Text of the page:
The way the government intend to relocate forces is suspicious and will be rejected by UN and opposition because it is ambushed style. They put it in a way that makes them surround the capital by blocking all routes. What is the guarantee of security of our leaders, it means rebel forces should also be station opposite the same barracks. All soldiers should have been taken far to bar el gazal

  • 27 September 2015 07:44, by Eastern

    Placing these disgruntled soldiers on the main arteries (routes) linking Juba to the outside world is going to be another nightmare to road travellers; the soldiers should have been placed away from civilians (towns, roads, etc). They will turn to intimidating travellers, extorting from them, etc.

    • 27 September 2015 09:38, by Mi diit

      They chose the roads linking towns in Equatoria so that they can turn into bandits to loot commuters between these towns. This is another business of looting as usual calculated by Paul Malong Awan. Highway robberies will increase with the presence of Anyoors on these routes.

      • 27 September 2015 09:46, by Eastern

        Mi diit,

        I couldn’t agree more, this is a calculated move.......Road travel to and from Juba would become nightmares!

        • 27 September 2015 10:18, by Khent


          You’re being paranoid and Mi Diit is being his usual idiotic self. Do you really expect the army to avoid the very tarmacked roads that would enable it to deploy its forces quickly in the event of an emergency?

          • 27 September 2015 10:57, by Eastern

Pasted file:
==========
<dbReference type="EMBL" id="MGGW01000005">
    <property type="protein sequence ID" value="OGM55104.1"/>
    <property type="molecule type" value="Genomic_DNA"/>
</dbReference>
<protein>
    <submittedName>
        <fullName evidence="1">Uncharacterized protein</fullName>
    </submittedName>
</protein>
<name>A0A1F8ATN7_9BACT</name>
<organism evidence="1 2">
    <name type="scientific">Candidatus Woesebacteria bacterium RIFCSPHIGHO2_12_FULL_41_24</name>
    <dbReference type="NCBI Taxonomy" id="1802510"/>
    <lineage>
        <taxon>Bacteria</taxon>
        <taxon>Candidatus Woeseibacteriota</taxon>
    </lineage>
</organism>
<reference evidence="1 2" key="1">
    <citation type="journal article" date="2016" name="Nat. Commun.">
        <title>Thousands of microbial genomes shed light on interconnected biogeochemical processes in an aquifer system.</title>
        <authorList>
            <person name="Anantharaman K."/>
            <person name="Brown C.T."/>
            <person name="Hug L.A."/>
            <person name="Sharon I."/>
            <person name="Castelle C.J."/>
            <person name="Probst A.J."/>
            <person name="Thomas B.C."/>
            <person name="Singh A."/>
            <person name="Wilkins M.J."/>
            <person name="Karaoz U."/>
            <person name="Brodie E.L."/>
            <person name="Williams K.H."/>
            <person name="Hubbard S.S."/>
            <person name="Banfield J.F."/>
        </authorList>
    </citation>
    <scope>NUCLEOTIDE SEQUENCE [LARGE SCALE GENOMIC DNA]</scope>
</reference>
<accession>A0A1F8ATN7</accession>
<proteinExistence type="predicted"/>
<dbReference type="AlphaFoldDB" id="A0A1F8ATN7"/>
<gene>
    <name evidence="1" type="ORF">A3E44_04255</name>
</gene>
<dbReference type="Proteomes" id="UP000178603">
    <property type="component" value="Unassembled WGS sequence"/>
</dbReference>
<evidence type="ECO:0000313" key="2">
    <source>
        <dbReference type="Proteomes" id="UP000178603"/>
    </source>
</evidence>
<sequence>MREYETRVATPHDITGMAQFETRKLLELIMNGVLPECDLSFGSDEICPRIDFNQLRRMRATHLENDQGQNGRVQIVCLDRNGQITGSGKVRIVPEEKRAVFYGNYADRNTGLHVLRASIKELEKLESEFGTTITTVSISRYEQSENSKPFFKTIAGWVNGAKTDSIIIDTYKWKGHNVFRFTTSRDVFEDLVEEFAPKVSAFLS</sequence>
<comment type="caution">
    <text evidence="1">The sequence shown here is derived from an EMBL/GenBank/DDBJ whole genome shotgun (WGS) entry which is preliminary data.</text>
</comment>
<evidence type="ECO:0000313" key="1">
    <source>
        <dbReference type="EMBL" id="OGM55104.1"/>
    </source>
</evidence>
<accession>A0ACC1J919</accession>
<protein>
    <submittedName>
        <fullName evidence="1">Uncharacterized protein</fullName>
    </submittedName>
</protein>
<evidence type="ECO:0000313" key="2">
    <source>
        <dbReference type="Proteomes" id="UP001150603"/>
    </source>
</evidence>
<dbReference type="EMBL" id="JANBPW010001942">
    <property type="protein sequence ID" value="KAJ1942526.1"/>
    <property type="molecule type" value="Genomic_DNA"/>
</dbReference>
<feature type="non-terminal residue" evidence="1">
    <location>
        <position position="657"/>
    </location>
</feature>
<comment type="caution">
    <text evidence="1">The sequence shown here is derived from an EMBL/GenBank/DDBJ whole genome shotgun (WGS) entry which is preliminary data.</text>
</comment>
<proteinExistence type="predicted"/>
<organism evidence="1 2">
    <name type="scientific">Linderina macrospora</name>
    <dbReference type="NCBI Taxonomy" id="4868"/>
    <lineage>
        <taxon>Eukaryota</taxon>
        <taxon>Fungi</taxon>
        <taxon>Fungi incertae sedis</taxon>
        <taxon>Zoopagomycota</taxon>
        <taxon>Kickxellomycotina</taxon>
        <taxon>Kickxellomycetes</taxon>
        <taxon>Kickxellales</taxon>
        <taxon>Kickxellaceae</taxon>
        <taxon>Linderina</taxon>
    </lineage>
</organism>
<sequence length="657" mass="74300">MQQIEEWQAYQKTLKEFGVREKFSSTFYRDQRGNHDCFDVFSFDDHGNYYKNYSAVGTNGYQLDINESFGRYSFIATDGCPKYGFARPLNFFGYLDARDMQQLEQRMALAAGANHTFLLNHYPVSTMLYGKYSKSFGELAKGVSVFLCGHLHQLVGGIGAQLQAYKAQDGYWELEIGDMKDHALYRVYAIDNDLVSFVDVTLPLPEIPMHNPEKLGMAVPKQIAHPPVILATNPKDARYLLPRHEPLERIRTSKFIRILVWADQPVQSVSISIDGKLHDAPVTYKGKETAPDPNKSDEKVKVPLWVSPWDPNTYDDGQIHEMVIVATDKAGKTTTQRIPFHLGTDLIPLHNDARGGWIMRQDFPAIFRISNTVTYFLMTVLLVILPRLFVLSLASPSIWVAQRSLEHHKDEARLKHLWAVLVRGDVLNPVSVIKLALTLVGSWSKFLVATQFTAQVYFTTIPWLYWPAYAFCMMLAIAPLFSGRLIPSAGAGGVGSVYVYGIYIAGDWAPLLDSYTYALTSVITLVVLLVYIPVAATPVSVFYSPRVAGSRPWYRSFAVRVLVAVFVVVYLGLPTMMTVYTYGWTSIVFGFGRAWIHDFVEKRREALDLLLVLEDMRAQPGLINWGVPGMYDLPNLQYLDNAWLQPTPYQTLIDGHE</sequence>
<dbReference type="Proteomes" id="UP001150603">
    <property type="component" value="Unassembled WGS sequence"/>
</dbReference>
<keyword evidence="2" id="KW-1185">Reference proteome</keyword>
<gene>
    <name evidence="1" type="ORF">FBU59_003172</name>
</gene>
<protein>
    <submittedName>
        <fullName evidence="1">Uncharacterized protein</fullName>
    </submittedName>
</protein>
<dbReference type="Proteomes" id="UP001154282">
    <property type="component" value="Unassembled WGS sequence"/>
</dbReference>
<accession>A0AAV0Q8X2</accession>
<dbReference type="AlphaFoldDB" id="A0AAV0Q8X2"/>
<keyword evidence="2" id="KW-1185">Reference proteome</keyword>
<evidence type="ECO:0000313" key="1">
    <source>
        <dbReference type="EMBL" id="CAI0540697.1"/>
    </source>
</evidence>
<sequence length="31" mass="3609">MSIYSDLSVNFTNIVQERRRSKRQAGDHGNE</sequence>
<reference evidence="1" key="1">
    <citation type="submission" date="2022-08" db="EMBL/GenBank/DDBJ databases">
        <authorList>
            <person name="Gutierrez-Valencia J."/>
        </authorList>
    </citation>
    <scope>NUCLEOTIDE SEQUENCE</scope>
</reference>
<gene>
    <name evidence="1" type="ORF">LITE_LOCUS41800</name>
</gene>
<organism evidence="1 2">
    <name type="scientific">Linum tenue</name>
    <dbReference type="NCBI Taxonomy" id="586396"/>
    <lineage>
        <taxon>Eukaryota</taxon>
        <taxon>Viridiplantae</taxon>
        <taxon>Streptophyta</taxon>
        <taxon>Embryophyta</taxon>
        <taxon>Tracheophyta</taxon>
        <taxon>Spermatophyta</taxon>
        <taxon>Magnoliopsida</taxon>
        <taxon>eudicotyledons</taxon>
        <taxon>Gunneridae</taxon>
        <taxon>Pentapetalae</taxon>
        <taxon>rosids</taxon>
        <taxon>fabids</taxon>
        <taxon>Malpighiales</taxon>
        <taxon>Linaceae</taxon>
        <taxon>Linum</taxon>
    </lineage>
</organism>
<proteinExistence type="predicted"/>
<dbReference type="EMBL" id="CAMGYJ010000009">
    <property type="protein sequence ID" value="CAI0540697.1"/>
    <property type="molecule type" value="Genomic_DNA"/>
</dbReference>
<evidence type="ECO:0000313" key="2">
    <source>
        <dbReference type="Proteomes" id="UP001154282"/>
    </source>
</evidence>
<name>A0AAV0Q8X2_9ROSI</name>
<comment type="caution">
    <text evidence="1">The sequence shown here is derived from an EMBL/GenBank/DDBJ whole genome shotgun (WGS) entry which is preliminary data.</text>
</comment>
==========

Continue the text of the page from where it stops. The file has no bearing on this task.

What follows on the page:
What emergency are you talking about? This arrangement of redeployment is to pave way for a foreign force that will be responsible for overseeing security in Juba. This force would not allow any response from either SPLA-Kiir or SPLA-Macher in case of any ’emergency’ that might arise in Juba of indeed any other South Sudanese towns!

            • 27 September 2015 11:17, by Khent


              The Agreement specified that the army must be deployed 25 km away from Juba and this is precisely what it will do. The army has every right to deploy its troops in strategic points outside Juba. There is simply no way that the army is going to fully entrust East African powers with security matters, no matter what the Agreement says...

              • 27 September 2015 11:25, by Khent

                ..Mobility and freedom of action is of tremendous importance to any military and roads enable an army to deploy as quickly as possible. I would prefer that the army deploys its forces away from civilian settlements but that doesn’t mean that it should avoid roads altogether, your paranoid ideations notwithstanding.

                • 27 September 2015 12:04, by Khent

                  I hope you realise that the only reason I make use of multiple accounts is because I was locked out of my other accounts for responding in kind to tribal attacks on my people. The people who initiate these attacks never seem to be banned for whatever reason. I made these accounts years ago in anticipation that I would need them some day.

                  • 27 September 2015 15:46, by Eastern


                    Sure, we need you on the forum; your freedom of speach must be respected, deferences in views notwithstanding.

                    • 28 September 2015 12:27, by Khent


                      I respect you for adhering to Voltaire’s "I disapprove of what you say, but I will defend to the death your right to say it."